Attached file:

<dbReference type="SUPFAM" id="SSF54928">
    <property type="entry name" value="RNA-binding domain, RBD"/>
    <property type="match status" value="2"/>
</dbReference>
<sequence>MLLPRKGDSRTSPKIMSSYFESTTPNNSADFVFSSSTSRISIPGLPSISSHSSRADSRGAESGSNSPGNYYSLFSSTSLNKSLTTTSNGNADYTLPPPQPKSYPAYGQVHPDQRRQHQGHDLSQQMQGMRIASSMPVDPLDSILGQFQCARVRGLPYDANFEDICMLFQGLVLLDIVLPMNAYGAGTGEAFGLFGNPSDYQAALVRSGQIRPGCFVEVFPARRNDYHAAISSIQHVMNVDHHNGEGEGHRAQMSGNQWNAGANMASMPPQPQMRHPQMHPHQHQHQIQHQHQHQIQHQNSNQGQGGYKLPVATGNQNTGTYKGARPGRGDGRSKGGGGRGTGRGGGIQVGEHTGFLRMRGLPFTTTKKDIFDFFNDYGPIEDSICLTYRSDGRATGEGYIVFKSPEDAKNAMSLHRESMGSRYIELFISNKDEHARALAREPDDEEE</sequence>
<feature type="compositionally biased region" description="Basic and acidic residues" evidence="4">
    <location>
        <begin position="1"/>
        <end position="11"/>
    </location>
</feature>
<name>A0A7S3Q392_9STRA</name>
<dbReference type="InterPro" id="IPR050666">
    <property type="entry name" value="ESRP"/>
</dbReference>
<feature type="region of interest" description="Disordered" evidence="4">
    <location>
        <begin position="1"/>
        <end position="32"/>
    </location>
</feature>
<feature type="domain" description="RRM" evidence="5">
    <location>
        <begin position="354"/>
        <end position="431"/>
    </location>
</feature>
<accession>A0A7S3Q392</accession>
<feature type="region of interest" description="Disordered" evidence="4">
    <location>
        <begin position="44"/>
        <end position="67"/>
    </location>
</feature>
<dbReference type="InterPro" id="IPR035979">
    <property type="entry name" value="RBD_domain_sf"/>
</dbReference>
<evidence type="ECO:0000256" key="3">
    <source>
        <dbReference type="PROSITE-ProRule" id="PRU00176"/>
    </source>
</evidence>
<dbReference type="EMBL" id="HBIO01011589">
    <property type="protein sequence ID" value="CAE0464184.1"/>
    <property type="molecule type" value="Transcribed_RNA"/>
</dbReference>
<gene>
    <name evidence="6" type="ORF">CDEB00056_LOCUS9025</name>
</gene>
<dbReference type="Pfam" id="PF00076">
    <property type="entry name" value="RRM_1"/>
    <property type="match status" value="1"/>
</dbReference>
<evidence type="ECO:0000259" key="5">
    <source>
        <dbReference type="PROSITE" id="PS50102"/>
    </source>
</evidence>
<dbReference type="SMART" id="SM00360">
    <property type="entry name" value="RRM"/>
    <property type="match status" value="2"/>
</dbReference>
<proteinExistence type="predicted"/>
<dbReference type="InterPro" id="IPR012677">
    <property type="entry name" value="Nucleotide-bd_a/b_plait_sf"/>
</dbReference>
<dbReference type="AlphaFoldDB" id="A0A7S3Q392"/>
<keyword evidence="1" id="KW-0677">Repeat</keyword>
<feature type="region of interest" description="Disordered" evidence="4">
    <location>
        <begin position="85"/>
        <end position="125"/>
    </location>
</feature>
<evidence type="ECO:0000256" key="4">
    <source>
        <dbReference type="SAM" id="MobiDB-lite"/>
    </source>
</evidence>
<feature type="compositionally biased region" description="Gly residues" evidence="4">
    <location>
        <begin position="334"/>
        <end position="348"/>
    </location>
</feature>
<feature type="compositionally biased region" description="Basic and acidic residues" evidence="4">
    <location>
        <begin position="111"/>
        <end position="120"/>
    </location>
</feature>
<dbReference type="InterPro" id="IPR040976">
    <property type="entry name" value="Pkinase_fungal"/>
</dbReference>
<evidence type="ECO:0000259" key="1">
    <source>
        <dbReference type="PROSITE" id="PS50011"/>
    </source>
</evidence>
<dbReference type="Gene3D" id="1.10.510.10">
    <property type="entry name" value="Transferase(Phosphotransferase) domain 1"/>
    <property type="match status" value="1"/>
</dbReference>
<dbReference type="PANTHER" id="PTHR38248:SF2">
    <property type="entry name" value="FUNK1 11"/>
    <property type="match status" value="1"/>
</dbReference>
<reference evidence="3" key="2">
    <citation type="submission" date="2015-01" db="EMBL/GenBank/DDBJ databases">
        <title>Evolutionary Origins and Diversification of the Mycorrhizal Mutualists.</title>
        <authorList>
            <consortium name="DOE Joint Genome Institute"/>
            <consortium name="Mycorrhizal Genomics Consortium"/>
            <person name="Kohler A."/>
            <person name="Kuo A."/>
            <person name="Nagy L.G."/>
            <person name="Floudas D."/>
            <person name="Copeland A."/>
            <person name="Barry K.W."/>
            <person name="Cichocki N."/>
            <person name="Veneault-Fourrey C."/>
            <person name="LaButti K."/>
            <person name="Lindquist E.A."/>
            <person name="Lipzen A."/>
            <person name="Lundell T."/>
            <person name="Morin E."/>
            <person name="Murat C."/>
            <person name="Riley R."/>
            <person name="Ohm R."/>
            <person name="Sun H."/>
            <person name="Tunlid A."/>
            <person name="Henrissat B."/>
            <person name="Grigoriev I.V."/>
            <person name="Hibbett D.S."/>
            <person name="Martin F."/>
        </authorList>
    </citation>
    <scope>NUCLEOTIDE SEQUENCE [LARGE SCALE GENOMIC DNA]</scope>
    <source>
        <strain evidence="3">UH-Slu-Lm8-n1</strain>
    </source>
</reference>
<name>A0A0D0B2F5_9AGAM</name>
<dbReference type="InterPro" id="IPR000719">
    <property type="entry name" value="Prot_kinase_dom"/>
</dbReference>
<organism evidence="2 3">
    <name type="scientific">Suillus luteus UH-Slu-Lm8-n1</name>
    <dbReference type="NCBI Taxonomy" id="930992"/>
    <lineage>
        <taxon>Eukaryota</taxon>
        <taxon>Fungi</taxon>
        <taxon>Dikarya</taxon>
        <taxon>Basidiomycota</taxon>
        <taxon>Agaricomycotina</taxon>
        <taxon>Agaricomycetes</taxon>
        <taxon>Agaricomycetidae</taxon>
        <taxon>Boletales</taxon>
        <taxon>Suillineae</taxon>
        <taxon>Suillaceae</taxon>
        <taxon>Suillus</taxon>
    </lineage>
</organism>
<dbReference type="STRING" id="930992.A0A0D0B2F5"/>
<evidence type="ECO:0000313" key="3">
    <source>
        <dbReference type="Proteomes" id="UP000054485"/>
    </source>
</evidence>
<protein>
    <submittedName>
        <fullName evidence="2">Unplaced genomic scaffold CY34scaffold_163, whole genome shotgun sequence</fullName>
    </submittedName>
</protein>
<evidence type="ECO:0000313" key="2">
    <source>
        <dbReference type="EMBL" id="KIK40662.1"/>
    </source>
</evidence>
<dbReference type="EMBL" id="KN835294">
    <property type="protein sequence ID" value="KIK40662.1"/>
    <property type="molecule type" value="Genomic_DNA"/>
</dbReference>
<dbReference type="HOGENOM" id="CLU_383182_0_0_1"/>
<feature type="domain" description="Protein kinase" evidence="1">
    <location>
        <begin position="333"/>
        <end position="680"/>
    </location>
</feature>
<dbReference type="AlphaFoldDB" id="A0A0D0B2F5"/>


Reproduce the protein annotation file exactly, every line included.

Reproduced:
<dbReference type="SUPFAM" id="SSF54928">
    <property type="entry name" value="RNA-binding domain, RBD"/>
    <property type="match status" value="2"/>
</dbReference>
<sequence>MLLPRKGDSRTSPKIMSSYFESTTPNNSADFVFSSSTSRISIPGLPSISSHSSRADSRGAESGSNSPGNYYSLFSSTSLNKSLTTTSNGNADYTLPPPQPKSYPAYGQVHPDQRRQHQGHDLSQQMQGMRIASSMPVDPLDSILGQFQCARVRGLPYDANFEDICMLFQGLVLLDIVLPMNAYGAGTGEAFGLFGNPSDYQAALVRSGQIRPGCFVEVFPARRNDYHAAISSIQHVMNVDHHNGEGEGHRAQMSGNQWNAGANMASMPPQPQMRHPQMHPHQHQHQIQHQHQHQIQHQNSNQGQGGYKLPVATGNQNTGTYKGARPGRGDGRSKGGGGRGTGRGGGIQVGEHTGFLRMRGLPFTTTKKDIFDFFNDYGPIEDSICLTYRSDGRATGEGYIVFKSPEDAKNAMSLHRESMGSRYIELFISNKDEHARALAREPDDEEE</sequence>
<feature type="compositionally biased region" description="Basic and acidic residues" evidence="4">
    <location>
        <begin position="1"/>
        <end position="11"/>
    </location>
</feature>
<name>A0A7S3Q392_9STRA</name>
<dbReference type="InterPro" id="IPR050666">
    <property type="entry name" value="ESRP"/>
</dbReference>
<feature type="region of interest" description="Disordered" evidence="4">
    <location>
        <begin position="1"/>
        <end position="32"/>
    </location>
</feature>
<feature type="domain" description="RRM" evidence="5">
    <location>
        <begin position="354"/>
        <end position="431"/>
    </location>
</feature>
<accession>A0A7S3Q392</accession>
<feature type="region of interest" description="Disordered" evidence="4">
    <location>
        <begin position="44"/>
        <end position="67"/>
    </location>
</feature>
<dbReference type="InterPro" id="IPR035979">
    <property type="entry name" value="RBD_domain_sf"/>
</dbReference>
<evidence type="ECO:0000256" key="3">
    <source>
        <dbReference type="PROSITE-ProRule" id="PRU00176"/>
    </source>
</evidence>
<dbReference type="EMBL" id="HBIO01011589">
    <property type="protein sequence ID" value="CAE0464184.1"/>
    <property type="molecule type" value="Transcribed_RNA"/>
</dbReference>
<gene>
    <name evidence="6" type="ORF">CDEB00056_LOCUS9025</name>
</gene>
<dbReference type="Pfam" id="PF00076">
    <property type="entry name" value="RRM_1"/>
    <property type="match status" value="1"/>
</dbReference>
<evidence type="ECO:0000259" key="5">
    <source>
        <dbReference type="PROSITE" id="PS50102"/>
    </source>
</evidence>
<dbReference type="SMART" id="SM00360">
    <property type="entry name" value="RRM"/>
    <property type="match status" value="2"/>
</dbReference>
<proteinExistence type="predicted"/>
<dbReference type="InterPro" id="IPR012677">
    <property type="entry name" value="Nucleotide-bd_a/b_plait_sf"/>
</dbReference>
<dbReference type="AlphaFoldDB" id="A0A7S3Q392"/>
<keyword evidence="1" id="KW-0677">Repeat</keyword>
<feature type="region of interest" description="Disordered" evidence="4">
    <location>
        <begin position="85"/>
        <end position="125"/>
    </location>
</feature>
<evidence type="ECO:0000256" key="4">
    <source>
        <dbReference type="SAM" id="MobiDB-lite"/>
    </source>
</evidence>
<feature type="compositionally biased region" description="Gly residues" evidence="4">
    <location>
        <begin position="334"/>
        <end position="348"/>
    </location>
</feature>
<feature type="compositionally biased region" description="Basic and acidic residues" evidence="4">
    <location>
        <begin position="111"/>
        <end position="120"/>
    </location>
</feature>
<dbReference type="InterPro" id="IPR040976">
    <property type="entry name" value="Pkinase_fungal"/>
</dbReference>
<evidence type="ECO:0000259" key="1">
    <source>
        <dbReference type="PROSITE" id="PS50011"/>
    </source>
</evidence>
<dbReference type="Gene3D" id="1.10.510.10">
    <property type="entry name" value="Transferase(Phosphotransferase) domain 1"/>
    <property type="match status" value="1"/>
</dbReference>
<dbReference type="PANTHER" id="PTHR38248:SF2">
    <property type="entry name" value="FUNK1 11"/>
    <property type="match status" value="1"/>
</dbReference>
<reference evidence="3" key="2">
    <citation type="submission" date="2015-01" db="EMBL/GenBank/DDBJ databases">
        <title>Evolutionary Origins and Diversification of the Mycorrhizal Mutualists.</title>
        <authorList>
            <consortium name="DOE Joint Genome Institute"/>
            <consortium name="Mycorrhizal Genomics Consortium"/>
            <person name="Kohler A."/>
            <person name="Kuo A."/>
            <person name="Nagy L.G."/>
            <person name="Floudas D."/>
            <person name="Copeland A."/>
            <person name="Barry K.W."/>
            <person name="Cichocki N."/>
            <person name="Veneault-Fourrey C."/>
            <person name="LaButti K."/>
            <person name="Lindquist E.A."/>
            <person name="Lipzen A."/>
            <person name="Lundell T."/>
            <person name="Morin E."/>
            <person name="Murat C."/>
            <person name="Riley R."/>
            <person name="Ohm R."/>
            <person name="Sun H."/>
            <person name="Tunlid A."/>
            <person name="Henrissat B."/>
            <person name="Grigoriev I.V."/>
            <person name="Hibbett D.S."/>
            <person name="Martin F."/>
        </authorList>
    </citation>
    <scope>NUCLEOTIDE SEQUENCE [LARGE SCALE GENOMIC DNA]</scope>
    <source>
        <strain evidence="3">UH-Slu-Lm8-n1</strain>
    </source>
</reference>
<name>A0A0D0B2F5_9AGAM</name>
<dbReference type="InterPro" id="IPR000719">
    <property type="entry name" value="Prot_kinase_dom"/>
</dbReference>
<organism evidence="2 3">
    <name type="scientific">Suillus luteus UH-Slu-Lm8-n1</name>
    <dbReference type="NCBI Taxonomy" id="930992"/>
    <lineage>
        <taxon>Eukaryota</taxon>
        <taxon>Fungi</taxon>
        <taxon>Dikarya</taxon>
        <taxon>Basidiomycota</taxon>
        <taxon>Agaricomycotina</taxon>
        <taxon>Agaricomycetes</taxon>
        <taxon>Agaricomycetidae</taxon>
        <taxon>Boletales</taxon>
        <taxon>Suillineae</taxon>
        <taxon>Suillaceae</taxon>
        <taxon>Suillus</taxon>
    </lineage>
</organism>
<dbReference type="STRING" id="930992.A0A0D0B2F5"/>
<evidence type="ECO:0000313" key="3">
    <source>
        <dbReference type="Proteomes" id="UP000054485"/>
    </source>
</evidence>
<protein>
    <submittedName>
        <fullName evidence="2">Unplaced genomic scaffold CY34scaffold_163, whole genome shotgun sequence</fullName>
    </submittedName>
</protein>
<evidence type="ECO:0000313" key="2">
    <source>
        <dbReference type="EMBL" id="KIK40662.1"/>
    </source>
</evidence>
<dbReference type="EMBL" id="KN835294">
    <property type="protein sequence ID" value="KIK40662.1"/>
    <property type="molecule type" value="Genomic_DNA"/>
</dbReference>
<dbReference type="HOGENOM" id="CLU_383182_0_0_1"/>
<feature type="domain" description="Protein kinase" evidence="1">
    <location>
        <begin position="333"/>
        <end position="680"/>
    </location>
</feature>
<dbReference type="AlphaFoldDB" id="A0A0D0B2F5"/>